Managing Diaper Rash

blog-Diaper-Rash.jpg

Diaper Rash 101

Did you know that diaper rash has been found in up to 35% of babies in the first two years of life? Although babies are the most prominent group to get diaper rash that doesn't mean individuals of other ages are in the clear. Diaper rash or diaper dermatitis, refers to inflammation of the skin caused by prolonged exposure to body fluids in the diaper area. Individuals who wear a tab-style brief or disposable pull-on are susceptible to getting diaper rash at various times during their journey managing incontinence. Whether incontinence is new to you or not, understanding diaper rashes and how to manage them will help you in the long run if you'll be using protective underwear or adult diapers with tabs. 

Diaper Rash Causes in Adults and Children 

1. Prolonged wetness
2. Friction
3. Waste products (urine and feces, in particular enzymes in the feces).
4. Microorganisms (yeast and bacteria can secondarily invade skin that is macerated).
5. Diarrhea

Diaper Rash Symptoms

The area can be shiny and reddish, with or without scaling, red bumps, water bumps or raw skin. Usually, it is the prominent part of buttocks, thighs and genitals that are affected, while the creases are usually spared. In cases where there is an overgrowth of yeast in the area, red bumps, pus bumps, redness with sharp borders, scattered satellite bumps outside the border and maceration are often present. The skin creases are usually involved in these cases.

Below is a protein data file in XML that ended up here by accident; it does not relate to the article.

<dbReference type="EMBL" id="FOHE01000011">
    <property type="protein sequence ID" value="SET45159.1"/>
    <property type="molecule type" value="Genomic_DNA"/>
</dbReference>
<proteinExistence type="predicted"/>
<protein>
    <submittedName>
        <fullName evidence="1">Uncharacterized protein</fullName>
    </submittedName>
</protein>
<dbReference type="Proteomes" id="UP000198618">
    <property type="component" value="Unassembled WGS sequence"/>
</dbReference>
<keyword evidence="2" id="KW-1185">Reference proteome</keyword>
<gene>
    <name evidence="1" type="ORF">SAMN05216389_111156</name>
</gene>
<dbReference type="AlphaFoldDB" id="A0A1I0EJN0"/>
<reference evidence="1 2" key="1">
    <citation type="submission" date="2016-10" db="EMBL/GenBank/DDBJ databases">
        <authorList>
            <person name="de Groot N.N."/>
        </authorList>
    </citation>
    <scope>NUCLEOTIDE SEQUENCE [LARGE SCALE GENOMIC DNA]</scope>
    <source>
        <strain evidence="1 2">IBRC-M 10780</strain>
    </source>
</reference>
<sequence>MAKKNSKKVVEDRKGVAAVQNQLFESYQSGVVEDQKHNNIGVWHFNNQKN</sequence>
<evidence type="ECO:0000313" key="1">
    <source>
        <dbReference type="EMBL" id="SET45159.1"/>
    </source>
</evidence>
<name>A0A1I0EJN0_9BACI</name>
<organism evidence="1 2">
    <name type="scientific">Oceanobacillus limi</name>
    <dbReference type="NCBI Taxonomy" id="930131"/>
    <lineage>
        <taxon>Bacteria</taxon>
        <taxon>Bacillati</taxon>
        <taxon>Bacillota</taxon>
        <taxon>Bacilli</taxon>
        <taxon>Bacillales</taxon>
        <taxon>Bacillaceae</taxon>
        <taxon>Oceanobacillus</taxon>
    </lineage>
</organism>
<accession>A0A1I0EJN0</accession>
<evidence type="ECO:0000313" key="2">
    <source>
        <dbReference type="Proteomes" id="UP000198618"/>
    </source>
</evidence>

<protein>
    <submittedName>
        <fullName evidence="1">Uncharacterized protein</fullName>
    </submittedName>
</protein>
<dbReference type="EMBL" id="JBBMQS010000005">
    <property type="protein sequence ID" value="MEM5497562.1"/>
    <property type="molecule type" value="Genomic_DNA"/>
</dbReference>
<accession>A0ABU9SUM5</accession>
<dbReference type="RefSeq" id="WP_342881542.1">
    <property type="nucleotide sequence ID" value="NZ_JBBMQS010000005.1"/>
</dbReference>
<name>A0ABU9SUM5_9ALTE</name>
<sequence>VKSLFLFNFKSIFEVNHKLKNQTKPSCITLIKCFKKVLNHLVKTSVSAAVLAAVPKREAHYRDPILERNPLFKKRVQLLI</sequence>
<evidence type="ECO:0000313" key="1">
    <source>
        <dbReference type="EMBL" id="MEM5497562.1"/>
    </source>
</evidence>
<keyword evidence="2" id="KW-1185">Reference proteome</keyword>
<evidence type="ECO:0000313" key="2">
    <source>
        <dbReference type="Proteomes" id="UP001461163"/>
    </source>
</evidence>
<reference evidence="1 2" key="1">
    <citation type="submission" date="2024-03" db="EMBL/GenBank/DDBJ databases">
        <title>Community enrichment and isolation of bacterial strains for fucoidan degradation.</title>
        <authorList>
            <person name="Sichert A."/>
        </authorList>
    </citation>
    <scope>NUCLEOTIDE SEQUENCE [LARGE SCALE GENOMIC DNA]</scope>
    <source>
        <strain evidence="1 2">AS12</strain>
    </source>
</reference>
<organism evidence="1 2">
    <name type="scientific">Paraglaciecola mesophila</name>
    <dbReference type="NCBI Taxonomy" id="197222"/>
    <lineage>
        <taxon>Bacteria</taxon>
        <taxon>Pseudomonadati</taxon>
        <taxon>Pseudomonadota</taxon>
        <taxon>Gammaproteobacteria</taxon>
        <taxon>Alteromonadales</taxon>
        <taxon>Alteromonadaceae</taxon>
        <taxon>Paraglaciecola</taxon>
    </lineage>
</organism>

Tips for Caregivers and Individuals Who Are Managing Diaper Rash:

1. Frequent diaper changes to reduce the exposure of the skin to urine and feces.
2. Gentle cleaning of the skin (avoiding harsh soaps and fragranced wipes, use non-perfumed products instead, avoid scrubbing the area).
3. Using super-absorbent diapers, such as NorthShore or Abena brands, that will whisk away the moisture quickly from the skin. Other options also include breathable adult diapers.
4. Avoiding tight-fitting diapers.
5. Using Barrier Creams, for example, zinc oxide or petroleum jelly, with every diaper change.
6. Cornstarch and talc powders are not as protective of the skin as Barrier Creams and so are not ideal.

Diaper rash is a common issue for diaper wearers but it can be managed with the right products and healthy changing habits. While babies are the largest group that experience diaper rash the truth is it can affect even teens, youths and  adults. Make sure you use barrier creams, fast wicking diapers and incorporate smart habits for yourself or your loved one.